Public wants green, open spaces in new development

Colored stickers are placed on photos as votes on what is liked or disliked during a presentation on a new community development Wednesday in Mission. (Joel Martinez | jmartinez@themonitor.com)

MISSION — Designs for a new, multi-city residential and commercial development project here remain in progress for Killam Development. At least, that was the takeaway Friday during the last of a series of workshops that were open to the public, allowing locals to offer their input for their hope and vision for the land.

Last month, the Laredo-based company purchased 3,400 acres of land that stretches over South Mission and McAllen — covering the Anzalduas International Bridge and Sharyland Plantation region. Their ideas include neighborhoods with homes starting at $140,000, walking and biking trails, entertainment districts and educational spaces.

Considering the closeness to the border, developers also have plans of building industrial warehouses and other cross-border trade related opportunities nearby.

But before proceeding with their blueprint for the land, they reached out to locals for what they anticipate for it. Over 380 people and about 100 high school students have participated in one of the 15 total workshops hosted at the Mission Center for Education and Economic Development.

At the door of the event, attendees were given a clicker that would be used to get immediate polls of their opinions of the course of the project. At the end of the evening, the question, “Is the plan on the right track?” was posted, and 80% of attendees voted “I love it,” 17% said “I can’t tell yet. The rest said no.

“So that means we have a lot of work to do. There are more conversations to have, some convincing, some redraw, get the details right.” said Jason King, a representative of Dover Kohl & Partners Town Planning, who are consulting on the development project.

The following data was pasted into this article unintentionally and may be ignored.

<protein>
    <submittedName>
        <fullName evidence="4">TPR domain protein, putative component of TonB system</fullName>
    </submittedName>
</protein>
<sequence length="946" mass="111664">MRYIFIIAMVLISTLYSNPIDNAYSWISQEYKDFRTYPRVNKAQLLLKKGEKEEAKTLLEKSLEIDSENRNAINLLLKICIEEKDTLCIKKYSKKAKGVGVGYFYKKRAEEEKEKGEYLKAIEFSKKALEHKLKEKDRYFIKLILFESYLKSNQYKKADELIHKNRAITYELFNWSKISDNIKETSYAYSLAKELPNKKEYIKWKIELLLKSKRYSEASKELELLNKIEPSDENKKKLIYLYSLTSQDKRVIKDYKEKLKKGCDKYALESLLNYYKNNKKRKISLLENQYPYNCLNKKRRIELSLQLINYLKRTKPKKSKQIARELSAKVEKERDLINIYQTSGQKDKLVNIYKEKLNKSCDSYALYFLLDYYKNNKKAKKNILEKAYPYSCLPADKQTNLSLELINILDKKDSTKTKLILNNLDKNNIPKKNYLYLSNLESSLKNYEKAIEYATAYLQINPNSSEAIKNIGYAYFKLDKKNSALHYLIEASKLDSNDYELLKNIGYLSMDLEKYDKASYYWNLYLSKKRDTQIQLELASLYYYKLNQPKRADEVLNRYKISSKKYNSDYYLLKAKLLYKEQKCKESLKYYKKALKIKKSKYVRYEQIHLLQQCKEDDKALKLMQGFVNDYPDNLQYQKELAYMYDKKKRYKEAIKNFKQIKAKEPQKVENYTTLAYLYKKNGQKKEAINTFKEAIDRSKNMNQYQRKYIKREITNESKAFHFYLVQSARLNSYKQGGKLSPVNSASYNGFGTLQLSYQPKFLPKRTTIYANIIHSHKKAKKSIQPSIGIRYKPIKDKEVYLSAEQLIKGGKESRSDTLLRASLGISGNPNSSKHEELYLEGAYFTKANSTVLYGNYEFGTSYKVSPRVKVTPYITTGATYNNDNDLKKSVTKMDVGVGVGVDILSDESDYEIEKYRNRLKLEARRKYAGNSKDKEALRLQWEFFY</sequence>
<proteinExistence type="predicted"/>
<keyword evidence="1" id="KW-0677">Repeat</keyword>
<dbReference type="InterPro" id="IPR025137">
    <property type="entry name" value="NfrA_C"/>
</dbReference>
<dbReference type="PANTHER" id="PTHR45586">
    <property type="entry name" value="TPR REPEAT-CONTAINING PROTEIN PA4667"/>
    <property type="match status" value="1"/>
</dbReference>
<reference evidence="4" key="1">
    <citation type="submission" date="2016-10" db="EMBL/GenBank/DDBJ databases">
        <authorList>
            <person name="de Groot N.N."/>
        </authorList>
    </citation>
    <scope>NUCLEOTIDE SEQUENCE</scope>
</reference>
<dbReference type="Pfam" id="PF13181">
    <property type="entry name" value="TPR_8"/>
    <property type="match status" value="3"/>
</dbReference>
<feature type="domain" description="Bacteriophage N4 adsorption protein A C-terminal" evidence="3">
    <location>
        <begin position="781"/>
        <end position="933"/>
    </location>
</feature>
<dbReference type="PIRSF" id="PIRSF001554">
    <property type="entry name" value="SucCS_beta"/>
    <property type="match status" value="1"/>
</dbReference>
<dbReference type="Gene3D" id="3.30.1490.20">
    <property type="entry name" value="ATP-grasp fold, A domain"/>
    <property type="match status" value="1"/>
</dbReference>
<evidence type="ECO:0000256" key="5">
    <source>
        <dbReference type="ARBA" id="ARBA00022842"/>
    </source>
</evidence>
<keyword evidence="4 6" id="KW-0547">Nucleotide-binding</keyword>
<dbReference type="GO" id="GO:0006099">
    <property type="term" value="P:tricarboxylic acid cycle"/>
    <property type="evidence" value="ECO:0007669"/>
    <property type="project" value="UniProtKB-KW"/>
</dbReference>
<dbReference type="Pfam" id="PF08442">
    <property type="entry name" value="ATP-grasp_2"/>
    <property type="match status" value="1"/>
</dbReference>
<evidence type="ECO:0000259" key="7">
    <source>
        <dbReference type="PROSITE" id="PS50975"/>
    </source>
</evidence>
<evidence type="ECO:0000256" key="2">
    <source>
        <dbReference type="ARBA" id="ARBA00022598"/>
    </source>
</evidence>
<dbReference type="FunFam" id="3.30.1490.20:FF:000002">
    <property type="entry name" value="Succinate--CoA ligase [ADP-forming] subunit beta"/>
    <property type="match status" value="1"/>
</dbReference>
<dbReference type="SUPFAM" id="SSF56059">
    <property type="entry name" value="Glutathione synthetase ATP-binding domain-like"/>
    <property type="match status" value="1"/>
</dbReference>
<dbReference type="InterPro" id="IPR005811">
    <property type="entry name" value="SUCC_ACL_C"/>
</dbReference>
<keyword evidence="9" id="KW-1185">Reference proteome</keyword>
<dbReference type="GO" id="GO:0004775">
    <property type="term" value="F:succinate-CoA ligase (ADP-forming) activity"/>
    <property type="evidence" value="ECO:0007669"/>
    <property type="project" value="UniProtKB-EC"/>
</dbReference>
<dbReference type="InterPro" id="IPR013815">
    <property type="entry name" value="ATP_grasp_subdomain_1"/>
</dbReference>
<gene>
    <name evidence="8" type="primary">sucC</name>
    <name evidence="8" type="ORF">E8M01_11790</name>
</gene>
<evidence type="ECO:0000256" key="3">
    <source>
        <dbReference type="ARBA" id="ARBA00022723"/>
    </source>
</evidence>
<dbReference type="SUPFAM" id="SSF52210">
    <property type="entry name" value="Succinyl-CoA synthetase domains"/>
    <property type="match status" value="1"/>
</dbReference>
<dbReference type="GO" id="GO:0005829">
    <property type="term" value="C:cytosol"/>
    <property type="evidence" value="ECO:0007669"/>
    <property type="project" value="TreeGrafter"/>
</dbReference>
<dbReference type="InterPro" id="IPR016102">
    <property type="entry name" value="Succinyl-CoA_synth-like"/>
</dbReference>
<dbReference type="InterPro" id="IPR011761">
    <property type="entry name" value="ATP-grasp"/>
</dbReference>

What did people have to say? They wanted more greenscapes, open spaces and places to socialize.

Some written answers on a poster hung on the wall of the lobby wall that asked, “What do you want to see / Have more of in your future?” included shaded playgrounds, murals, sports parks and more nature centers.

Other, more specific answers included a cat cafe, waffle house and Six Flags.

“ Six Flags appeared a lot, like, a lot,” King said.

The presentation showcased a draft of the design of the area, showing where neighborhoods would be, and their distance to schools; walkability to shopping centers; pedestrian-friendly neighborhoods.

A canal cuts through the land, and their plan is to make a walking trail next to it.

King added that he noticed that maintaining the greenery of the area was important to locals.

“We had a very contentious and heated discussion on trees,” he said, drawing a chuckle from the audience of about 80. “Everyone in town has their favorite tree and a whole bunch of trees they don’t want to see.”

The list of trees that developers are planning to have around the estate include mesquite, guamuchil and oak.

“We took your ideas — ideas from the public — and took it to elected leaders, appointed officials and department of transportation representatives, educators, congressional representatives.”

King added that he was surprised by the importance of interconnection between the cities.

“I thought it was really interesting to see how people were talking about connecting to Mission, connecting to Madero,” he said. “Not a wall or barriers. An actual continuation of the historic communities that are here.”

Another request collected from the public was for variation. Apartment complexes, townhomes and homes for single families are all in the plan. Open spaces will be used for parks with gazebos, trails and picnic areas.

Developers also said that locals voiced that they would prefer that open land be used for community farms rather than golf courses.

“ Now this is just our first conversation, and this is just a week’s worth of work,” King said.

cdeguzman@themonitor.com